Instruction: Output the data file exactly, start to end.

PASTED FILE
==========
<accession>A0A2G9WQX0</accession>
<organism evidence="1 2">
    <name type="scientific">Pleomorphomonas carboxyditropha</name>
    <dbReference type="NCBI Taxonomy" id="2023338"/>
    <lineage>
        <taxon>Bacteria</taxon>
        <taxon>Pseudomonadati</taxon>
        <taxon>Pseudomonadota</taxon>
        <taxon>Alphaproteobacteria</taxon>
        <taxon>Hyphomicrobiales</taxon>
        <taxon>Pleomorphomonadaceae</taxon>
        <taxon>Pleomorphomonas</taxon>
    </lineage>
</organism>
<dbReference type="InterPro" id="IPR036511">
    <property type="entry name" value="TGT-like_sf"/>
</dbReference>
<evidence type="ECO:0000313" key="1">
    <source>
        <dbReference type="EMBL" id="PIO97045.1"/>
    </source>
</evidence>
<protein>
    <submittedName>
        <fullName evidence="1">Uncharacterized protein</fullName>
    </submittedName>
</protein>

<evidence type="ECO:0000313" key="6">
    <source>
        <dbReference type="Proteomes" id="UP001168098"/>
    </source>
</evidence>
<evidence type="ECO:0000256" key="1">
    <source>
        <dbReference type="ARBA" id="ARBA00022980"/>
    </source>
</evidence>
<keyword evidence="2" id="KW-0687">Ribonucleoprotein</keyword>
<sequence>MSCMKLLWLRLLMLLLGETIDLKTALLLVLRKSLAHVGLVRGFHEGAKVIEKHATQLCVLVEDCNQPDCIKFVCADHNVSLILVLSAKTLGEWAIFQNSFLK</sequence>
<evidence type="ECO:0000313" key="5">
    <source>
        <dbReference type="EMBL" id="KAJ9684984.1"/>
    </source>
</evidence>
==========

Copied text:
<accession>A0A2G9WQX0</accession>
<organism evidence="1 2">
    <name type="scientific">Pleomorphomonas carboxyditropha</name>
    <dbReference type="NCBI Taxonomy" id="2023338"/>
    <lineage>
        <taxon>Bacteria</taxon>
        <taxon>Pseudomonadati</taxon>
        <taxon>Pseudomonadota</taxon>
        <taxon>Alphaproteobacteria</taxon>
        <taxon>Hyphomicrobiales</taxon>
        <taxon>Pleomorphomonadaceae</taxon>
        <taxon>Pleomorphomonas</taxon>
    </lineage>
</organism>
<dbReference type="InterPro" id="IPR036511">
    <property type="entry name" value="TGT-like_sf"/>
</dbReference>
<evidence type="ECO:0000313" key="1">
    <source>
        <dbReference type="EMBL" id="PIO97045.1"/>
    </source>
</evidence>
<protein>
    <submittedName>
        <fullName evidence="1">Uncharacterized protein</fullName>
    </submittedName>
</protein>

<evidence type="ECO:0000313" key="6">
    <source>
        <dbReference type="Proteomes" id="UP001168098"/>
    </source>
</evidence>
<evidence type="ECO:0000256" key="1">
    <source>
        <dbReference type="ARBA" id="ARBA00022980"/>
    </source>
</evidence>
<keyword evidence="2" id="KW-0687">Ribonucleoprotein</keyword>
<sequence>MSCMKLLWLRLLMLLLGETIDLKTALLLVLRKSLAHVGLVRGFHEGAKVIEKHATQLCVLVEDCNQPDCIKFVCADHNVSLILVLSAKTLGEWAIFQNSFLK</sequence>
<evidence type="ECO:0000313" key="5">
    <source>
        <dbReference type="EMBL" id="KAJ9684984.1"/>
    </source>
</evidence>